In June of last year the European Commission announced that they would be cutting the price caps on data roaming charges by more than half. Previously the caps had been set at 45 cents per megabyte; as of 1st July 2014 they were set at 20 cents per megabyte. 
They also reduced the caps on making a call (from 24c to 19c per minute), receiving a call (from 7c to 5c per minute), and sending a text message (from 8c to 6c).
This was decidedly Good News. It meant that business owners who had to travel in the EU were facing smaller phone bills, and that families and individuals who were holidaying were less afraid to keep their phones on lest they be whacked with an unexpected data roaming charge.
And now?
As of 15th December 2015, roaming charges will be no more.
Members of the European Parliament have voted – by 534 votes to 25 – to ban these extra charges all together. The proposed reforms need to be approved by the Council of the European Union, however, before they take effect.
There have been concerns amongst some parties – some network providers, and internet service providers – that the system is unworkable or open to abuse.

It is possible that removing roaming charges could reduce revenue to some companies, but there are hopes that this will be countered by the industry as a whole working together to invest in building networks that can handle an increasing volume of data. There is also the less easily measured factor of whether a large enough number of people who currently turn their phones off whilst abroad to avoid roaming charges, would continue to use them during that time instead.
A proposal by Italy to set a ‘fair use’ limit might also prevent the problem of people abusing the system. As it stands, by committing to banning roaming charges, the EU has potentially opened the doors to businesses and individuals getting the cheapest mobile phone deal from any EU country, and using it elsewhere. The ‘fair use’ proposal would mean that a certain percentage only of a user’s phone usage could be in another country to that of their original deal.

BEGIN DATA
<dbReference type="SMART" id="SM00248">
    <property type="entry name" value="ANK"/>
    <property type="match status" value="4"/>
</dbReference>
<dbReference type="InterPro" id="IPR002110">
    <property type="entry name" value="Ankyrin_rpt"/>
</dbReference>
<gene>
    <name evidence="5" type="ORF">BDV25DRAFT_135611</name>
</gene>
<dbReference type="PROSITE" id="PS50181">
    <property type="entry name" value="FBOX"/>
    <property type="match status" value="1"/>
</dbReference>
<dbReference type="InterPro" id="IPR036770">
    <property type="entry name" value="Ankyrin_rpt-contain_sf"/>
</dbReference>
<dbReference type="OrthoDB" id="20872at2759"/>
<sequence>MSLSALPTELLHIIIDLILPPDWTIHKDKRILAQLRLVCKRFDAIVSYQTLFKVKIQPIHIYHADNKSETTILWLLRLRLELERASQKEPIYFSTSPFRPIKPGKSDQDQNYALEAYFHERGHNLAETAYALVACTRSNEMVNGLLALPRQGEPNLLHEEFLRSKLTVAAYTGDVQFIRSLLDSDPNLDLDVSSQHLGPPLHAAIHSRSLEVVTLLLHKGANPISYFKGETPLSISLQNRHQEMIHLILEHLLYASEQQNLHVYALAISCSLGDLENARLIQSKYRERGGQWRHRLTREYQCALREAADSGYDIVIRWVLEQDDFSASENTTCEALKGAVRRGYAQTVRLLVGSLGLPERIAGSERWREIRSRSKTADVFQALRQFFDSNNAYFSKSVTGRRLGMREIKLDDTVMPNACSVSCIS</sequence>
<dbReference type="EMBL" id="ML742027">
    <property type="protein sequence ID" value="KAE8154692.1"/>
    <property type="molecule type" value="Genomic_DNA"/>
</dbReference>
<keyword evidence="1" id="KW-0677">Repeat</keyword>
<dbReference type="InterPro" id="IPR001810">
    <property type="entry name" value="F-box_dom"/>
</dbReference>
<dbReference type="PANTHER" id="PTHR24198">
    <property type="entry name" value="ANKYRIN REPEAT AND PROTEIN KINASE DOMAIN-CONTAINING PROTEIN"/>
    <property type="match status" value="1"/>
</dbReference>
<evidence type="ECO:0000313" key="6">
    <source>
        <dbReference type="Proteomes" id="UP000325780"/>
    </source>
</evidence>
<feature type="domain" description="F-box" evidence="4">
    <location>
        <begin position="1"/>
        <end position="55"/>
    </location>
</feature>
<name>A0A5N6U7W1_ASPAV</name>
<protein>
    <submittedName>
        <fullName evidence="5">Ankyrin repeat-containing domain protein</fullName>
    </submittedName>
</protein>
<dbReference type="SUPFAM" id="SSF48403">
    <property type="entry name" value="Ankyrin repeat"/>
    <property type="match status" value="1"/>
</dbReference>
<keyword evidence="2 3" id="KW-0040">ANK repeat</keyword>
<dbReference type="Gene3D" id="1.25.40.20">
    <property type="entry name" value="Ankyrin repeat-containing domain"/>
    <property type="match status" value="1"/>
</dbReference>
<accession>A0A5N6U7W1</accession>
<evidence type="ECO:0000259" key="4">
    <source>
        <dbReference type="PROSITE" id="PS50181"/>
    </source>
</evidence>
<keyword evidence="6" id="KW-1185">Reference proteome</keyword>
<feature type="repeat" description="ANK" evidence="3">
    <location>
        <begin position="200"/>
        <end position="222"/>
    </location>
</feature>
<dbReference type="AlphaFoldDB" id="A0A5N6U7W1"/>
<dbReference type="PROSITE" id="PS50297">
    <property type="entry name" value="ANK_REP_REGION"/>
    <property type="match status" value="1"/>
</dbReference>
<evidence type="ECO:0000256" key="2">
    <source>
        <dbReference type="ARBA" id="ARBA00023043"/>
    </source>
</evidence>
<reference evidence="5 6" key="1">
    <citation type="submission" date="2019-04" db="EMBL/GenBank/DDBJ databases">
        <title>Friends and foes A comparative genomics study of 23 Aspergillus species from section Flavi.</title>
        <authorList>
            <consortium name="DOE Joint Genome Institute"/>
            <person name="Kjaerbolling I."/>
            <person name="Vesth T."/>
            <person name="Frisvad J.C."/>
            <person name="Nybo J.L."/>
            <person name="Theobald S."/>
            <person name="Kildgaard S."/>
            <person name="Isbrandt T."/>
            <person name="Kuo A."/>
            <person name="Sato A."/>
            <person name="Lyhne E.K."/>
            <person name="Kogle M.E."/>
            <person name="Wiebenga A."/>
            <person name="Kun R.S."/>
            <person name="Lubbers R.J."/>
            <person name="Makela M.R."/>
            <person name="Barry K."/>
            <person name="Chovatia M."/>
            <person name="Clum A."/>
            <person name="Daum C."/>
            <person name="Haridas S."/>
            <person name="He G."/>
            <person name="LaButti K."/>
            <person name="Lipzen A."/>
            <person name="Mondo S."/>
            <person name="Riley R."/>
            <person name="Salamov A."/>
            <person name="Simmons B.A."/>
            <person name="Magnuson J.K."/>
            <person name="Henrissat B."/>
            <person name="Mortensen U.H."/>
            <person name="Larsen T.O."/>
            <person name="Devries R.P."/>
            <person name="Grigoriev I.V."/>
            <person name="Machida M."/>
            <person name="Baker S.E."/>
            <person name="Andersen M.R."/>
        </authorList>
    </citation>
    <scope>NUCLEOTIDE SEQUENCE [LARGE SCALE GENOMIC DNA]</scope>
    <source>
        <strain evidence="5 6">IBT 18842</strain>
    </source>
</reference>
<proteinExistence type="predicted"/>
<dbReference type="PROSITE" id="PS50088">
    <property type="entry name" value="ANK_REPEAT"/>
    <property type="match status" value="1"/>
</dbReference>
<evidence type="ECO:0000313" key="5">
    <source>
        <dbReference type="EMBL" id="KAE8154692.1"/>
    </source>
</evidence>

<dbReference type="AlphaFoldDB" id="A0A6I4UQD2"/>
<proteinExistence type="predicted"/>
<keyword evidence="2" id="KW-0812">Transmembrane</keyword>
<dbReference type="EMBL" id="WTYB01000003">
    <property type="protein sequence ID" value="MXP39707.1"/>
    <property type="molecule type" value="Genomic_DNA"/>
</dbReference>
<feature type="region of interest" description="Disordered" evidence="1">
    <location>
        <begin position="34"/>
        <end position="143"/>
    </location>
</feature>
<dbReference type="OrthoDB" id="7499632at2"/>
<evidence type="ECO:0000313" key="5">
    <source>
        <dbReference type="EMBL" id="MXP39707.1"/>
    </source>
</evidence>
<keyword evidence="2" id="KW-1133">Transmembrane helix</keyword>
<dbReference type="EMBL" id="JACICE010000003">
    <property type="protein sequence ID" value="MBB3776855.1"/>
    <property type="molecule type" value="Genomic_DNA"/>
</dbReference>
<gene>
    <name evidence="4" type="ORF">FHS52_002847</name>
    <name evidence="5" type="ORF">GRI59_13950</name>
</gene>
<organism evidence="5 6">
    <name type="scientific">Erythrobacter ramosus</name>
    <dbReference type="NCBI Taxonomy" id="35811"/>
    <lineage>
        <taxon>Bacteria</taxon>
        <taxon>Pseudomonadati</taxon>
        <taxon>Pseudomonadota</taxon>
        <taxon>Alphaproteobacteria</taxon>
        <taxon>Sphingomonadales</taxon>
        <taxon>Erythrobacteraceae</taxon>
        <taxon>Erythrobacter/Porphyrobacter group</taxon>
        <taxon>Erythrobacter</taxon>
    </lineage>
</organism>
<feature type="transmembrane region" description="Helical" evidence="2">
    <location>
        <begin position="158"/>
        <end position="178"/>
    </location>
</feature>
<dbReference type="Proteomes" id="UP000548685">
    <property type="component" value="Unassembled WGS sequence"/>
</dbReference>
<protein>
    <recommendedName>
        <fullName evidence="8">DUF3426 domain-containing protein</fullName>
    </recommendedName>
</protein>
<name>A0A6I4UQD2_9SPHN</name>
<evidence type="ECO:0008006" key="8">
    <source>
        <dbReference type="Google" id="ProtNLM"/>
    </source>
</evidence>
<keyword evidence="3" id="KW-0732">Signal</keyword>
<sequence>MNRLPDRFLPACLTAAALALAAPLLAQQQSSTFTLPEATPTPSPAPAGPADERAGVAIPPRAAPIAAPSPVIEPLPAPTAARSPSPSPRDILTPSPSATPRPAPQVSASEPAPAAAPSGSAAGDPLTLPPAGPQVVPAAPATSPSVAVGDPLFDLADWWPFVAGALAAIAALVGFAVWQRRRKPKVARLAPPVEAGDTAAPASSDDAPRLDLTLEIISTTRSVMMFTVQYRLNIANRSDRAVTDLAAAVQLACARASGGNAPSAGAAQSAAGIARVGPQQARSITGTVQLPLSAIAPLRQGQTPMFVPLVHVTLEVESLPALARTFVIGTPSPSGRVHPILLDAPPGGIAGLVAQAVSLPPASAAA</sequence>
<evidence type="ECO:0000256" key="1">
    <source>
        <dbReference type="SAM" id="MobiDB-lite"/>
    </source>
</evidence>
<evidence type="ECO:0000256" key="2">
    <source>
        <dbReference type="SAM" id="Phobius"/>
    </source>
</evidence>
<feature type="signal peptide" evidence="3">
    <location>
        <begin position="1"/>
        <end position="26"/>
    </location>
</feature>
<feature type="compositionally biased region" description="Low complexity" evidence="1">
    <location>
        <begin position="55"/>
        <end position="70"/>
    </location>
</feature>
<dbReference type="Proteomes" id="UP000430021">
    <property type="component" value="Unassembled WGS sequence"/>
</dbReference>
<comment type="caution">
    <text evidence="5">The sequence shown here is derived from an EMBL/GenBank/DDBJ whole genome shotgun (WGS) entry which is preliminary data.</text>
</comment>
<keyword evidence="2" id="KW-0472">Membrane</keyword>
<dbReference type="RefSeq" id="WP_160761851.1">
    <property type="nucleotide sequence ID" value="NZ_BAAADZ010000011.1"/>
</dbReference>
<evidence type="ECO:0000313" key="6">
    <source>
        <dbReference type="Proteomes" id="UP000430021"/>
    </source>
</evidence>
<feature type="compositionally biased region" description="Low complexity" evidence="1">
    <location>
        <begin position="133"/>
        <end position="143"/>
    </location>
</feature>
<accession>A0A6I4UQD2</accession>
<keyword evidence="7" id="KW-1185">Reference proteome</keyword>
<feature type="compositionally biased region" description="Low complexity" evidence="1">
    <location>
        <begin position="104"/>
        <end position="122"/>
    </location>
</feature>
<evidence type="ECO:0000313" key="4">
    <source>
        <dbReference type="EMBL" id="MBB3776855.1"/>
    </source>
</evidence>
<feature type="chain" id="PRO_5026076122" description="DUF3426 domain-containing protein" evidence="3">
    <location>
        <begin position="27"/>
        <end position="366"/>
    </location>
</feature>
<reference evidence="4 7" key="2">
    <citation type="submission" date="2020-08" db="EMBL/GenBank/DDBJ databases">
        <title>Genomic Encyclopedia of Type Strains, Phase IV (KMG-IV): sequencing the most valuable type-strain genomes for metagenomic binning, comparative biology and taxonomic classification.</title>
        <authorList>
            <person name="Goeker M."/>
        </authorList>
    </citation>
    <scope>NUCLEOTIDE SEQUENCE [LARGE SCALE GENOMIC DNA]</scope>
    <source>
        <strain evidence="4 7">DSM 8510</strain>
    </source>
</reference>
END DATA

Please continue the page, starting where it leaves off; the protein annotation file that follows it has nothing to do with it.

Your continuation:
But why?
No doubt there will be those of you who are wondering why the EU even care about roaming charges; businesses decide upon their own terms and conditions, don’t they?
There are two main reasons that the EU have been steadily reducing roaming charges over the last seven years. Firstly; they care because we’ve told them to. That’s all part of government. But secondly; they care because of their digital single market policy.
The European Commission is centred on the plan for a single European market, where Member States can trade freely, with no barriers. They have said that the digital single market holds “one of the main keys to a new dynamic across the European economy as a whole, fostering jobs, growth, innovation and social progress”.

What do you think? Is the removal of roaming charges integral to the process of creating a digital single market? And is this all a good thing? Talk to us at Fivebars Mobile and share your views on our Facebook and Twitter. 

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